Death penalty to defeat its purpose?
30 May 2013. The Catholic Church in Papua New Guinea is only half happy with the Parliament amendment of the Criminal Code Act on 28th May. Legislation has been unnecessarily rushed to expand the application of the death penalty when the country was still debating the issue and a common consensus had not been reached yet. The warning bell has rung on what a Government with virtually no political opposition in Parliament can do!
By Fr. Giorgio Licini PIME
The people of Papua New Guinea and expatriates living in the country have recently rebelled against the increasing level of crime. High profile cases of murder, rape, sorcery killing, government corruption, police brutality, jail break, mismanagement of educational institutions, child sexual abuse by family members have caused shock and disbelief. Women and students have taken to the streets and told the country that enough is enough!
The suffering and loss of victims of these crimes will remain untold and not measurable. Loved ones will never have their dead relatives back. Abused children will never recover their peace of mind, let alone their physical integrity. People bashed up by fellow citizens or men in uniform will forever contemplate their scars and feel bad. Money stolen from health, education and infrastructure projects has already tragically deprived individuals and communities of their future.
It is commendable that on the 28th of May the government with overwhelming support of parliament has repelled the Sorcery Act of 1971, which was somehow condoning crimes against so-called witches. Now any killing will be called murder as it should have been ever since. It is also good that the parliament as amended the Criminal Code Act to approve longer jail term sentences for any form of stealing; should just try now to make the effects of the amendment retroactive; we will see how many Members of the House find themselves sleeping at the new high security prison also being planned for hard criminals at Manus Island or other remote place of the country.
Yes! The problem so far has not been the lack of laws, though it is good news that they have been toughened, but the poor implementation of the laws, and the systematic breaking of them by the post-colonial political and administrative leadership. As a suspicious proof of it, people and media frequently mention huge real estate properties in Cairns and elsewhere in Australia by PNG citizens who never had other business in life than politics. How do they explain it? They never do.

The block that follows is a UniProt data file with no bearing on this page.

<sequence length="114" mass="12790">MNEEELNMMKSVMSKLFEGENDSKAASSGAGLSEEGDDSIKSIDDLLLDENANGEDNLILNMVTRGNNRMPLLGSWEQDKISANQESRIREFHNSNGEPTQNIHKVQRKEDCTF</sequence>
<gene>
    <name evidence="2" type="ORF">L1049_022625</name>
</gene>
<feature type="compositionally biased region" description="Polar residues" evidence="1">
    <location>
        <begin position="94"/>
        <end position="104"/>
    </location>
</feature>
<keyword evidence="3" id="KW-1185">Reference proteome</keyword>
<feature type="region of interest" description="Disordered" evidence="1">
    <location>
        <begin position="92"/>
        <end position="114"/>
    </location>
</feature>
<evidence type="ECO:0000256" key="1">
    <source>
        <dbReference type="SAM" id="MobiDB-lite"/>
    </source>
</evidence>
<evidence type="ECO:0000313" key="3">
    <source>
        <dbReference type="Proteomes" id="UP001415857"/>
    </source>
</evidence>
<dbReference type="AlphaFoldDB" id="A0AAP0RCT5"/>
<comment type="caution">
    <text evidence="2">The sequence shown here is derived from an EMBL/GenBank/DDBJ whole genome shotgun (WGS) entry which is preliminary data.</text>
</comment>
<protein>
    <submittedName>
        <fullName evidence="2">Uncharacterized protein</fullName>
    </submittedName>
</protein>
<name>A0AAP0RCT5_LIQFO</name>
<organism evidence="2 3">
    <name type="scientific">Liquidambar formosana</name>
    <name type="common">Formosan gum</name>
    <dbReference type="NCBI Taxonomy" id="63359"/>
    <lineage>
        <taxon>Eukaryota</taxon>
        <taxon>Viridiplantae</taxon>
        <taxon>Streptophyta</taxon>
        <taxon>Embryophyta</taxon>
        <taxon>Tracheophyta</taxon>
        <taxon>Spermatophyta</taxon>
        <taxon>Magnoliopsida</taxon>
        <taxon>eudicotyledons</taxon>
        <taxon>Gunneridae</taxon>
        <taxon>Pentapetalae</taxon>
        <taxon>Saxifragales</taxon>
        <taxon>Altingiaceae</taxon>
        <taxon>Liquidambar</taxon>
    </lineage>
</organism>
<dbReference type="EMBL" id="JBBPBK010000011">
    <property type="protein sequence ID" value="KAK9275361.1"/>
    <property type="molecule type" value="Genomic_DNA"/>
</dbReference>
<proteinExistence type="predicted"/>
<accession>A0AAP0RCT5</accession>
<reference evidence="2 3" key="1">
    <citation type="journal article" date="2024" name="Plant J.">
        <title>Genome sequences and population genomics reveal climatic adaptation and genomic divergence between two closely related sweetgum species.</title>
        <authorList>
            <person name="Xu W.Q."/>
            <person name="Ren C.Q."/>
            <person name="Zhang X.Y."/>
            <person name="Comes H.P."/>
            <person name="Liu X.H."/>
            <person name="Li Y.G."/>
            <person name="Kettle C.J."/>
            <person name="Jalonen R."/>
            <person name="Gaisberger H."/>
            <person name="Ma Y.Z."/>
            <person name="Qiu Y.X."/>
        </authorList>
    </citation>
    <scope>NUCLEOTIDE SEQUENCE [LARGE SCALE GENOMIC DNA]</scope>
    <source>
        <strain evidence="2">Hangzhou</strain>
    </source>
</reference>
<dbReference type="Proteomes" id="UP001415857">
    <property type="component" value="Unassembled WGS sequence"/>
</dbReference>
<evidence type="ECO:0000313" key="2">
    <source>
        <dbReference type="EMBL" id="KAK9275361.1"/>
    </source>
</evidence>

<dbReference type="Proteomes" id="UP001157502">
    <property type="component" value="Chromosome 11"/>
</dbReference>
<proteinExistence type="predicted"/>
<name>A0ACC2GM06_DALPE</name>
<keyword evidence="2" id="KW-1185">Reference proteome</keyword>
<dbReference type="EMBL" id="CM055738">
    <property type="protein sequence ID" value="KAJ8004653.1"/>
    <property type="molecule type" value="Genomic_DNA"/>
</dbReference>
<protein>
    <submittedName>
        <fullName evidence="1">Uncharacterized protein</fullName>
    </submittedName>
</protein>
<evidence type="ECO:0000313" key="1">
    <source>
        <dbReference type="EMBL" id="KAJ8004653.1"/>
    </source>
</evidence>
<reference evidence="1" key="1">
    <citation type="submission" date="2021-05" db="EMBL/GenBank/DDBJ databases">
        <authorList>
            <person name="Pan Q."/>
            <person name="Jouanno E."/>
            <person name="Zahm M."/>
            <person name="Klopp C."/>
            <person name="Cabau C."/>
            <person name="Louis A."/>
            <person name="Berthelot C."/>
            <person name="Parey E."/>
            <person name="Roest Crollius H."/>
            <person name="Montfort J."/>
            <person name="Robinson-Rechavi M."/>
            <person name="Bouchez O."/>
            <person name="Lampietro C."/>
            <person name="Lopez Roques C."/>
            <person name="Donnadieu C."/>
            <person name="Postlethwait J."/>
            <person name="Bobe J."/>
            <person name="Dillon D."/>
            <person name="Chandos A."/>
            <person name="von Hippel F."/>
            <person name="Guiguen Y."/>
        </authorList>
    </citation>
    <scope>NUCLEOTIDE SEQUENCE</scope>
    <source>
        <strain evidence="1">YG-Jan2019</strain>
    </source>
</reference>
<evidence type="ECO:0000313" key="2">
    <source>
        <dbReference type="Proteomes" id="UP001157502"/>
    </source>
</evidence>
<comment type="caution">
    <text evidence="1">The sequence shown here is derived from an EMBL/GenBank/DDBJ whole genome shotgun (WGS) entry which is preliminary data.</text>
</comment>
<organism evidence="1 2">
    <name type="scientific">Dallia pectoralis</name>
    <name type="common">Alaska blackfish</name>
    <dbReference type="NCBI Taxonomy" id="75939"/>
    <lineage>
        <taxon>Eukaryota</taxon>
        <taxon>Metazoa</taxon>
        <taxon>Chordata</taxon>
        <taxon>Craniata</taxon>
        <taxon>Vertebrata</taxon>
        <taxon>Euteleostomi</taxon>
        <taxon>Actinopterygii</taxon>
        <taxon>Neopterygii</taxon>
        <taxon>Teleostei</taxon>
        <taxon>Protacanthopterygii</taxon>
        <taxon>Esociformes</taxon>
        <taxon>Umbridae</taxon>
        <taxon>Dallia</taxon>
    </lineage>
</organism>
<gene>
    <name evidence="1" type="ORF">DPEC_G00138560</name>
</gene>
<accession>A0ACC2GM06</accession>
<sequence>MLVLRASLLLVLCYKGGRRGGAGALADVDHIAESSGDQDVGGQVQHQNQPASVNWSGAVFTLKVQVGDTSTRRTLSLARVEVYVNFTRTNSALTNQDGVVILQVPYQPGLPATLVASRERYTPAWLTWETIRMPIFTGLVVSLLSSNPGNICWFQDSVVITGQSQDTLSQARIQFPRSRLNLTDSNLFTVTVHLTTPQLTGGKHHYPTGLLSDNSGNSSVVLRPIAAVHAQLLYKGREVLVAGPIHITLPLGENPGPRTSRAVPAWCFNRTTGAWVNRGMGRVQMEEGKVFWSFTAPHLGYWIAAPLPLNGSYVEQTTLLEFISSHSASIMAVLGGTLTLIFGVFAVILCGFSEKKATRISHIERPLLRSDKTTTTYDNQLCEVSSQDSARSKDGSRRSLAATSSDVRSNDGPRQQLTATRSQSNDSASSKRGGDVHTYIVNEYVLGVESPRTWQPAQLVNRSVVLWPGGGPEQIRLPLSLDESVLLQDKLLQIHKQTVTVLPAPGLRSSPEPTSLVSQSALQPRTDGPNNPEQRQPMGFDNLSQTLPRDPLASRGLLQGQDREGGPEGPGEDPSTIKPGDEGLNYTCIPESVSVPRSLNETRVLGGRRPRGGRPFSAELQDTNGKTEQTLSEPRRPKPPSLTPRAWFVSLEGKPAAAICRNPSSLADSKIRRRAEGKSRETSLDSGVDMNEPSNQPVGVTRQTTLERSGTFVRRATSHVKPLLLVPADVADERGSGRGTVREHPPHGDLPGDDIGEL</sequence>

It has made some noise the fact that, along with tougher penalties, on 28th May the PNG Parliament has also expanded the application of the death penalty to most of the crimes mentioned above and vowed to actually carry it out again (the last time was in 1954) by all means, including hanging or firing squad.
The decision has come without that general public consultation that many sectors of society were asking for. Beside all the moral, religious and social considerations the move actually has the power to defeat its purpose. It will give the government an opportunity “to do something” and achieve nothing. By the implementation of the death penalty, the citizens will have the superficial impressions that the government is serious about fighting crime; but by achieving that goal, the government will no more feel under pressure to tackle the root causes of it.
The implementation of death penalty, however, will have at least one advantage: attract external attention. Amnesty International has already condemned the move. When the first convict will be brought for execution in this so-called “Christian country” the world eyes will all be on PNG for the first time in history. The Pope and other world religious leaders will appeal for clemency; the United Nations too; then the Red Cross and Red Crescent; Australia and the other countries in the Pacific…
The advantage is that other things will also come under scrutiny: police brutality, corruption, sorcery believes and practices, neglect of the rural areas and the urban poor… It will be at the benefit of the people of PNG, for sure! But does the country need to be shamed in front of the world in order to move forward?
If the answer is “Yes”, then implement the death penalty!